Morse Code: Learn the Fastest Way to Print

There are ways to print that everyone has learned in school. Start a capital B at the top, make a donw-stroke, come back up over the same line and then draw the loops. We aim to cut the time taken to print by reducing redrawn lines to a minimum, plus some techniques to distinguish one letter from another. This will aid your ability to copy Morse code just a little bit. And just a little bit less work here and just a little bit less work there adds up!

Lesson 1: Learn the Fastest Way to Print

  • Printing the Alphabet and Numerals contains an image taken from a 1967 Navy Training Manual posted on WB3GCK's web site at Perhaps there sits a copy of that manual in a public library that may yield a better-quality scanned image, but this was the only one I could find on the Internet that had a slash-zero in it.

Lesson 1 of this class sets out to teach a concise way to print the alphabet and numerals quickly and clearly, to permit easier copy of Morse code. After the 1967 U.S. Navy Training Manual's depiction of the best way to print, you find on the second page some of the alternatives that may work just as well to meet the “quick, concise” requirement. And you may find some of your own.

I have reworked the orininal image to make instructions more clearly presented.

Some questions came out of my first class concerning these instructions for printing characters, like “I see most of these letters are started from the bottom instead of from the top.” Time and work are saved by starting, say the letter P for one example, from the bottom left: Make an up-stroke on the left to the top, then turn right, loop down-and-around to middle-left to finish the loop. This avoids wasting time and effort to first do a down-stroke and then an up-stroke over the same line already drawn.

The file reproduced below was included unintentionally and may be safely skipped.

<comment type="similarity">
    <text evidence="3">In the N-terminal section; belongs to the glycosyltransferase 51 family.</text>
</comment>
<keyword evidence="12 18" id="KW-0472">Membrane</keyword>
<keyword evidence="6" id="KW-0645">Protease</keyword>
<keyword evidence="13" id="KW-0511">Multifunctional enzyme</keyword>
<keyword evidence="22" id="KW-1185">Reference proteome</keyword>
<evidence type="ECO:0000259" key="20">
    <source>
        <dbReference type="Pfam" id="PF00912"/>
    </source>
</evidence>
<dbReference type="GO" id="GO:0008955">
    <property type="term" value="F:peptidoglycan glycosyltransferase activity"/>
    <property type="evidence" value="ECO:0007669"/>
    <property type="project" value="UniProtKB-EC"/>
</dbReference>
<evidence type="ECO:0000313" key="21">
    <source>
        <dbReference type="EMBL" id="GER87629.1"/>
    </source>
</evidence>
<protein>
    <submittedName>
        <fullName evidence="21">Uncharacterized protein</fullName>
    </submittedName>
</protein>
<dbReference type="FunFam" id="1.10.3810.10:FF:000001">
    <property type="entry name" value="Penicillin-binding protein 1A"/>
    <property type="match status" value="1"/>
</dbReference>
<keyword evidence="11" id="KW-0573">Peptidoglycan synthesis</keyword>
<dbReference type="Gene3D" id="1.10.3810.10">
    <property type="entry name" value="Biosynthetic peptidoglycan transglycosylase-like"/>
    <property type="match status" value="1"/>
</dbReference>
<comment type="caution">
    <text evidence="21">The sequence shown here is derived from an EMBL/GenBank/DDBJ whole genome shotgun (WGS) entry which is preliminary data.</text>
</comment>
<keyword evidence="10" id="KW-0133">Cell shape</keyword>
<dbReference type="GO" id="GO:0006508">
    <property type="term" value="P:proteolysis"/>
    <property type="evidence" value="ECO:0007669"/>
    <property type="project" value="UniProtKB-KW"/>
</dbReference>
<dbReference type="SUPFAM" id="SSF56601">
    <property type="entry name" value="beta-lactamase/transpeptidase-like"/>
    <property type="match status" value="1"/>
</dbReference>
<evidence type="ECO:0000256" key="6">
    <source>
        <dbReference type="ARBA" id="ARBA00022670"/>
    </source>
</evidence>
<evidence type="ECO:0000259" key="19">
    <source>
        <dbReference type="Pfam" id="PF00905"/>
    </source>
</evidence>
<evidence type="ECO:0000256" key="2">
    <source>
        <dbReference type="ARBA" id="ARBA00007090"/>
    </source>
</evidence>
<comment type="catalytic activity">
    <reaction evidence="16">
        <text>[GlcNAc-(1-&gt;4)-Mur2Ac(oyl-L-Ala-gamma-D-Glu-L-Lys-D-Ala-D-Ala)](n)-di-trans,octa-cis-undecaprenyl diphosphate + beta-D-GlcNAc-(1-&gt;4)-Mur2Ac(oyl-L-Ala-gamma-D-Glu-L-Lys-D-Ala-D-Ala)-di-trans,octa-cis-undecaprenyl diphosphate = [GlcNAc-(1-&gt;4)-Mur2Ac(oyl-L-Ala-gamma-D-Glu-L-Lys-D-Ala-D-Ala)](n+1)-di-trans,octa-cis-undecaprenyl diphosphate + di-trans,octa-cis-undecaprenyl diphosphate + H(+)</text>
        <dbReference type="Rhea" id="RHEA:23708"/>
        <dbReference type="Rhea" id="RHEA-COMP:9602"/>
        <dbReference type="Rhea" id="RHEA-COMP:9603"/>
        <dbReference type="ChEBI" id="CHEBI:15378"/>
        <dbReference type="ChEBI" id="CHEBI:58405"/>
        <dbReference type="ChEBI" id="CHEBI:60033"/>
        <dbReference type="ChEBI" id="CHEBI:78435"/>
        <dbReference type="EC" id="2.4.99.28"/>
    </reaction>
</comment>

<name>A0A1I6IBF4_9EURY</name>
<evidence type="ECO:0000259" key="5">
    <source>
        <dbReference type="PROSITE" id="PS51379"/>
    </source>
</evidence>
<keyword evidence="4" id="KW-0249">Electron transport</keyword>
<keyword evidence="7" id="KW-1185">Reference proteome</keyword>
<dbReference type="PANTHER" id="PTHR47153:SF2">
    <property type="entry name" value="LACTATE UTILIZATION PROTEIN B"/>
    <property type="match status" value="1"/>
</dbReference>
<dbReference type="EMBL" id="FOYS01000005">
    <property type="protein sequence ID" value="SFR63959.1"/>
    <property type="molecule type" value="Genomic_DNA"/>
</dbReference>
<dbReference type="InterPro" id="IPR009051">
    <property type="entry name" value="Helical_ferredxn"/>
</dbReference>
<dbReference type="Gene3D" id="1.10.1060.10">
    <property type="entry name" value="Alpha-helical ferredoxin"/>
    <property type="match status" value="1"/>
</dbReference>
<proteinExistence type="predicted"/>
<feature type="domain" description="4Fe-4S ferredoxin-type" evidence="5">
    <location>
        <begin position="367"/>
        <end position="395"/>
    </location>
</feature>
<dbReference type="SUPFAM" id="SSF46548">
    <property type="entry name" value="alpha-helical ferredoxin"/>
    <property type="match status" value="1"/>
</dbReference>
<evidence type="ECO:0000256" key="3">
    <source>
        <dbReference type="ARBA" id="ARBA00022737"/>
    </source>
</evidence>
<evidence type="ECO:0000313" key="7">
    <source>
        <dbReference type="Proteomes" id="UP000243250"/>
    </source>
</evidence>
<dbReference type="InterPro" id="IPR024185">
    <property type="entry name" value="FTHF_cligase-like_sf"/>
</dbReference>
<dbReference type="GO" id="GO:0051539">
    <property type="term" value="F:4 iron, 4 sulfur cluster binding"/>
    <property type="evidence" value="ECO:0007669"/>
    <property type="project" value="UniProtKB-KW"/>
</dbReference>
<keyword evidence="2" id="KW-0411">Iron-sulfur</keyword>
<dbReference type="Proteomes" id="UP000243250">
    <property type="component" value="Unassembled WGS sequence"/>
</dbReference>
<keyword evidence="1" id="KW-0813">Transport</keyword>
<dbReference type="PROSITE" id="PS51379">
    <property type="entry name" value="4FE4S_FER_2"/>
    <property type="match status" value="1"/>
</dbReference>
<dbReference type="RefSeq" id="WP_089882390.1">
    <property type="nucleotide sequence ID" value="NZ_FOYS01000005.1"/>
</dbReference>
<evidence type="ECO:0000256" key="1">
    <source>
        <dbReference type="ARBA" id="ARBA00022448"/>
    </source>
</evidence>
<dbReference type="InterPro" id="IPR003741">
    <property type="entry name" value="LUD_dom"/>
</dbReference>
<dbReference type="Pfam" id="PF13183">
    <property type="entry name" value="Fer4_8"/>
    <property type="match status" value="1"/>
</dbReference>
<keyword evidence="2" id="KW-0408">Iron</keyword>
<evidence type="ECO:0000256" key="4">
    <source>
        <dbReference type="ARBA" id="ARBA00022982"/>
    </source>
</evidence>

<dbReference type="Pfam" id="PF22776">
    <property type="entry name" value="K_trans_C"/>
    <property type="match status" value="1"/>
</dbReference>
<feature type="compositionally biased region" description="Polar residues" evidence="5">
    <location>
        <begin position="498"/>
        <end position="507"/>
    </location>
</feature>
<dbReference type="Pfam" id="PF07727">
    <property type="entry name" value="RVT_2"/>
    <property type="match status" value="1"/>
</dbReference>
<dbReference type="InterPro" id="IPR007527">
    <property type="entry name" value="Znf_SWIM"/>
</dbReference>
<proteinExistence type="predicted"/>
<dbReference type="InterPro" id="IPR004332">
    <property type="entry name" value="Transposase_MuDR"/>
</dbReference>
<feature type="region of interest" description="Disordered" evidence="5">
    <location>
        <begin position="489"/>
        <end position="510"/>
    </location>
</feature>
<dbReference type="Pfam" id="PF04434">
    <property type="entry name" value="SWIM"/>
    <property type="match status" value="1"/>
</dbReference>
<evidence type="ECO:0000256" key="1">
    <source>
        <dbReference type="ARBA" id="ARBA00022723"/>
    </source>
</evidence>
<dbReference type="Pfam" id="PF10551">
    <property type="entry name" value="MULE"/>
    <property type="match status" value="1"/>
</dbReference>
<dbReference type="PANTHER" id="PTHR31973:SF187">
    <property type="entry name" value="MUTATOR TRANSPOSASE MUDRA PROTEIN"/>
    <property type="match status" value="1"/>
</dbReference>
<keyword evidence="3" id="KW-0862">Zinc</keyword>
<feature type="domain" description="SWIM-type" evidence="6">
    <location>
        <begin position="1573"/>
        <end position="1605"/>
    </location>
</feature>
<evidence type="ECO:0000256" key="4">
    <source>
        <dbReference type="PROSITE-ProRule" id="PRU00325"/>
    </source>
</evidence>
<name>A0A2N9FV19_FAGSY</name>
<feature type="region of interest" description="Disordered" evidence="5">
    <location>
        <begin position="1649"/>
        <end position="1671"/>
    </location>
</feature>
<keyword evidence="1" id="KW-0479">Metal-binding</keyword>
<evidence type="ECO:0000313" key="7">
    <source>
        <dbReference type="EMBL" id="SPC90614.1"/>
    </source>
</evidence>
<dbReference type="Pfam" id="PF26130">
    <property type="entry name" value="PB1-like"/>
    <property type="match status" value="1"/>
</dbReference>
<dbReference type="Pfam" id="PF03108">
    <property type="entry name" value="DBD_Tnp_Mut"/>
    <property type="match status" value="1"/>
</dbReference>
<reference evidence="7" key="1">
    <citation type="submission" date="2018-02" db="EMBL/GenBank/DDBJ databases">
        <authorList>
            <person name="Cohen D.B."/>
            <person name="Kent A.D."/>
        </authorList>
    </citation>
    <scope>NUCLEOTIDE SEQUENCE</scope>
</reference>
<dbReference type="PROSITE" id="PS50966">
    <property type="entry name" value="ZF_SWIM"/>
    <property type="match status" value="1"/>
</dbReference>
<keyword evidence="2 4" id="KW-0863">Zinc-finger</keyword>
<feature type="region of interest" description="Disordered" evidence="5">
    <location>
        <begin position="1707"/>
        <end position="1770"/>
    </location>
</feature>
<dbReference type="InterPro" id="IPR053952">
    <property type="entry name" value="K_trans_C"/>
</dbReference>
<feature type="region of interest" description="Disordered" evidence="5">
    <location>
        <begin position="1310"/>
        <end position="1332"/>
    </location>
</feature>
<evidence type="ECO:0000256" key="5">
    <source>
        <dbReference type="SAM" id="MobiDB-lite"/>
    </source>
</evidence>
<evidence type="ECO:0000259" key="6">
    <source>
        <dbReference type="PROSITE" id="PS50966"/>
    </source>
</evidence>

There are instances when the instructions shown can be performed in reverse-order. I found myself starting the letter J from the left side, down and clockwise, and up to the top. The concern here is that it looks like a J and not a U. And that's why there is a top bar on the J that would not be on a U. The Morse code J is one of the longest of the letters to send, so it may give you an extra moment in time to print.

I find myself doing the letter B in one stroke, starting at the top, down to the bottom left, then continue clockwise the bottom loop, clockwise the top loop—just the reverse of the training manual.

I find myself printing a Y from top-left-to-center-to-top-right, for the first stroke, then starting from center and going straight to the bottom for the second stroke. On this one, a second training manual said to do it that way, and I redid the Y accordingly.

The dash through the letter Z is to ensure there is no confusion if the top of the Z gets rounded like a number 2, or the number 2 gets flattened like a Z. (By the way, experienced operators call the letter Z, “Zed.” This helps avoid confusion in speech between “WB7C” or “WB7V” and “WB7Z,” for instance.)

There is no need for a stroke through the number 7 because there is no hook on the number 1.

There is always a slash through the zero to avoid confusion with the letter O. Unfortunately, there are few computer fonts that contain a slashed zero.

There are more equally valid ways of printing a letter besides the ones I show here from the 1967 Navy Training Manual, some of which are listed on the second page of the handout.

Only once you can quickly print clearly such that another person can read it, should you proceed to Lesson 2.

Next page: Lesson 2: A language of SOUND! First Page: Morse Code for the Radio Amateur